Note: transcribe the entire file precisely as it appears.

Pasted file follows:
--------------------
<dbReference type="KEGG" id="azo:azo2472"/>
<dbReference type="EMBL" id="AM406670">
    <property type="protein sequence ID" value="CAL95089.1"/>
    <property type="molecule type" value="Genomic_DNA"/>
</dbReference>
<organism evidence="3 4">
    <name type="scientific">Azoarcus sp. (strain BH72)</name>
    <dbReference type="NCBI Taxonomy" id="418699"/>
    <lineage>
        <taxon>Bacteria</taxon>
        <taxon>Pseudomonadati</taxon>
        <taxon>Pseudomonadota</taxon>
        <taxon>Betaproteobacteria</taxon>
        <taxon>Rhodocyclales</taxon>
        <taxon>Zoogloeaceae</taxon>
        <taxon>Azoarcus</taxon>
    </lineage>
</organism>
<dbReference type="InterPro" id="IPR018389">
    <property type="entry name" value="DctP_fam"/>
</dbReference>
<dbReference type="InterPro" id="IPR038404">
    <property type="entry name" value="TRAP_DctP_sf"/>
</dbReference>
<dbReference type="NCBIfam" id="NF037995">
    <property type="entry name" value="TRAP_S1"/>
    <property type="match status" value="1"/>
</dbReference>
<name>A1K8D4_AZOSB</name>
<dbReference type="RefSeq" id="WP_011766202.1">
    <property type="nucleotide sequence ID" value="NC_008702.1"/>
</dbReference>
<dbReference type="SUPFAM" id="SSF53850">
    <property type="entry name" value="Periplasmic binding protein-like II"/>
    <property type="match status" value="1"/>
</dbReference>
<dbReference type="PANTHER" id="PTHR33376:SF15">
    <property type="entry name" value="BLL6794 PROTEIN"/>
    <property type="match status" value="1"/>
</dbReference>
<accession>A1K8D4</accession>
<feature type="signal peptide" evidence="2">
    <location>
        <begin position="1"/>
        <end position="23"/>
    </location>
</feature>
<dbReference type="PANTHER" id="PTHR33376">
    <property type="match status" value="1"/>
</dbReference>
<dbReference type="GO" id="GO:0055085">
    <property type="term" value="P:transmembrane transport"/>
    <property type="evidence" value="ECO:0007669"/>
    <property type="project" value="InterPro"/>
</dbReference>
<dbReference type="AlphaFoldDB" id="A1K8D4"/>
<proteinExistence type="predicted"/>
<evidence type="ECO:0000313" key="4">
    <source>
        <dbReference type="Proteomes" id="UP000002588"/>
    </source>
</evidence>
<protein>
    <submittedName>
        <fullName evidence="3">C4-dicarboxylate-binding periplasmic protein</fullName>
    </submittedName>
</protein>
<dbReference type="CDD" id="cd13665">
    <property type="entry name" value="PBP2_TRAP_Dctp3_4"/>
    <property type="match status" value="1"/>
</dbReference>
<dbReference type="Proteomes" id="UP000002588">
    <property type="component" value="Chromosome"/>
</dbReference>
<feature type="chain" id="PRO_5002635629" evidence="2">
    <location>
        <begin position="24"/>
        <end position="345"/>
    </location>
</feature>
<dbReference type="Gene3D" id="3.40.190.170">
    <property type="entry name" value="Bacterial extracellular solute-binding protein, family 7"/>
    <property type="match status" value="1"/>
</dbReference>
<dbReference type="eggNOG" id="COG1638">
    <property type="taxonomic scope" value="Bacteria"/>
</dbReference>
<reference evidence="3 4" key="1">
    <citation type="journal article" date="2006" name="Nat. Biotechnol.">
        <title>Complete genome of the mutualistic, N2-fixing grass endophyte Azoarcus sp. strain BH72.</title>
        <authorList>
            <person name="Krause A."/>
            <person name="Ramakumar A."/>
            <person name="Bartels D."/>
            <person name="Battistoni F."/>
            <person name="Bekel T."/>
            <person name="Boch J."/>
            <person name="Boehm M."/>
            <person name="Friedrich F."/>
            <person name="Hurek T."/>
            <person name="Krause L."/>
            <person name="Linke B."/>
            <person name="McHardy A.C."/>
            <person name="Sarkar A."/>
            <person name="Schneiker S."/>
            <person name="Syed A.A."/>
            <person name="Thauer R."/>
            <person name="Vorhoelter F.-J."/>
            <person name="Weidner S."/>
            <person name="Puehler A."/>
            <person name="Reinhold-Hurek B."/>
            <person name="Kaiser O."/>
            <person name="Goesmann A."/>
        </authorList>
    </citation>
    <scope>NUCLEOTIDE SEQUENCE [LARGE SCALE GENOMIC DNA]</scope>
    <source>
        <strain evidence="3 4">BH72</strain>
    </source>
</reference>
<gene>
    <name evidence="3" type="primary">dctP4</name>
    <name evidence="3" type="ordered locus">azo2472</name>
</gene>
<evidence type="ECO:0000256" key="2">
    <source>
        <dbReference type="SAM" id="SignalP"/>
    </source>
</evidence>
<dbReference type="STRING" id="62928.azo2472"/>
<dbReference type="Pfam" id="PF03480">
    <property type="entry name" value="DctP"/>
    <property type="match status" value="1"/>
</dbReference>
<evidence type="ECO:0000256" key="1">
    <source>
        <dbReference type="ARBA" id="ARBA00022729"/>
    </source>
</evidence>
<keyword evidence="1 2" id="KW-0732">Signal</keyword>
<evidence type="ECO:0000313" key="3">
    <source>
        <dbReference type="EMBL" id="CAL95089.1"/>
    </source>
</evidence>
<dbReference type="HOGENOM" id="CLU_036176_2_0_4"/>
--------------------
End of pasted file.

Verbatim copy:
<dbReference type="KEGG" id="azo:azo2472"/>
<dbReference type="EMBL" id="AM406670">
    <property type="protein sequence ID" value="CAL95089.1"/>
    <property type="molecule type" value="Genomic_DNA"/>
</dbReference>
<organism evidence="3 4">
    <name type="scientific">Azoarcus sp. (strain BH72)</name>
    <dbReference type="NCBI Taxonomy" id="418699"/>
    <lineage>
        <taxon>Bacteria</taxon>
        <taxon>Pseudomonadati</taxon>
        <taxon>Pseudomonadota</taxon>
        <taxon>Betaproteobacteria</taxon>
        <taxon>Rhodocyclales</taxon>
        <taxon>Zoogloeaceae</taxon>
        <taxon>Azoarcus</taxon>
    </lineage>
</organism>
<dbReference type="InterPro" id="IPR018389">
    <property type="entry name" value="DctP_fam"/>
</dbReference>
<dbReference type="InterPro" id="IPR038404">
    <property type="entry name" value="TRAP_DctP_sf"/>
</dbReference>
<dbReference type="NCBIfam" id="NF037995">
    <property type="entry name" value="TRAP_S1"/>
    <property type="match status" value="1"/>
</dbReference>
<name>A1K8D4_AZOSB</name>
<dbReference type="RefSeq" id="WP_011766202.1">
    <property type="nucleotide sequence ID" value="NC_008702.1"/>
</dbReference>
<dbReference type="SUPFAM" id="SSF53850">
    <property type="entry name" value="Periplasmic binding protein-like II"/>
    <property type="match status" value="1"/>
</dbReference>
<dbReference type="PANTHER" id="PTHR33376:SF15">
    <property type="entry name" value="BLL6794 PROTEIN"/>
    <property type="match status" value="1"/>
</dbReference>
<accession>A1K8D4</accession>
<feature type="signal peptide" evidence="2">
    <location>
        <begin position="1"/>
        <end position="23"/>
    </location>
</feature>
<dbReference type="PANTHER" id="PTHR33376">
    <property type="match status" value="1"/>
</dbReference>
<dbReference type="GO" id="GO:0055085">
    <property type="term" value="P:transmembrane transport"/>
    <property type="evidence" value="ECO:0007669"/>
    <property type="project" value="InterPro"/>
</dbReference>
<dbReference type="AlphaFoldDB" id="A1K8D4"/>
<proteinExistence type="predicted"/>
<evidence type="ECO:0000313" key="4">
    <source>
        <dbReference type="Proteomes" id="UP000002588"/>
    </source>
</evidence>
<protein>
    <submittedName>
        <fullName evidence="3">C4-dicarboxylate-binding periplasmic protein</fullName>
    </submittedName>
</protein>
<dbReference type="CDD" id="cd13665">
    <property type="entry name" value="PBP2_TRAP_Dctp3_4"/>
    <property type="match status" value="1"/>
</dbReference>
<dbReference type="Proteomes" id="UP000002588">
    <property type="component" value="Chromosome"/>
</dbReference>
<feature type="chain" id="PRO_5002635629" evidence="2">
    <location>
        <begin position="24"/>
        <end position="345"/>
    </location>
</feature>
<dbReference type="Gene3D" id="3.40.190.170">
    <property type="entry name" value="Bacterial extracellular solute-binding protein, family 7"/>
    <property type="match status" value="1"/>
</dbReference>
<dbReference type="eggNOG" id="COG1638">
    <property type="taxonomic scope" value="Bacteria"/>
</dbReference>
<reference evidence="3 4" key="1">
    <citation type="journal article" date="2006" name="Nat. Biotechnol.">
        <title>Complete genome of the mutualistic, N2-fixing grass endophyte Azoarcus sp. strain BH72.</title>
        <authorList>
            <person name="Krause A."/>
            <person name="Ramakumar A."/>
            <person name="Bartels D."/>
            <person name="Battistoni F."/>
            <person name="Bekel T."/>
            <person name="Boch J."/>
            <person name="Boehm M."/>
            <person name="Friedrich F."/>
            <person name="Hurek T."/>
            <person name="Krause L."/>
            <person name="Linke B."/>
            <person name="McHardy A.C."/>
            <person name="Sarkar A."/>
            <person name="Schneiker S."/>
            <person name="Syed A.A."/>
            <person name="Thauer R."/>
            <person name="Vorhoelter F.-J."/>
            <person name="Weidner S."/>
            <person name="Puehler A."/>
            <person name="Reinhold-Hurek B."/>
            <person name="Kaiser O."/>
            <person name="Goesmann A."/>
        </authorList>
    </citation>
    <scope>NUCLEOTIDE SEQUENCE [LARGE SCALE GENOMIC DNA]</scope>
    <source>
        <strain evidence="3 4">BH72</strain>
    </source>
</reference>
<gene>
    <name evidence="3" type="primary">dctP4</name>
    <name evidence="3" type="ordered locus">azo2472</name>
</gene>
<evidence type="ECO:0000256" key="2">
    <source>
        <dbReference type="SAM" id="SignalP"/>
    </source>
</evidence>
<dbReference type="STRING" id="62928.azo2472"/>
<dbReference type="Pfam" id="PF03480">
    <property type="entry name" value="DctP"/>
    <property type="match status" value="1"/>
</dbReference>
<evidence type="ECO:0000256" key="1">
    <source>
        <dbReference type="ARBA" id="ARBA00022729"/>
    </source>
</evidence>
<keyword evidence="1 2" id="KW-0732">Signal</keyword>
<evidence type="ECO:0000313" key="3">
    <source>
        <dbReference type="EMBL" id="CAL95089.1"/>
    </source>
</evidence>
<dbReference type="HOGENOM" id="CLU_036176_2_0_4"/>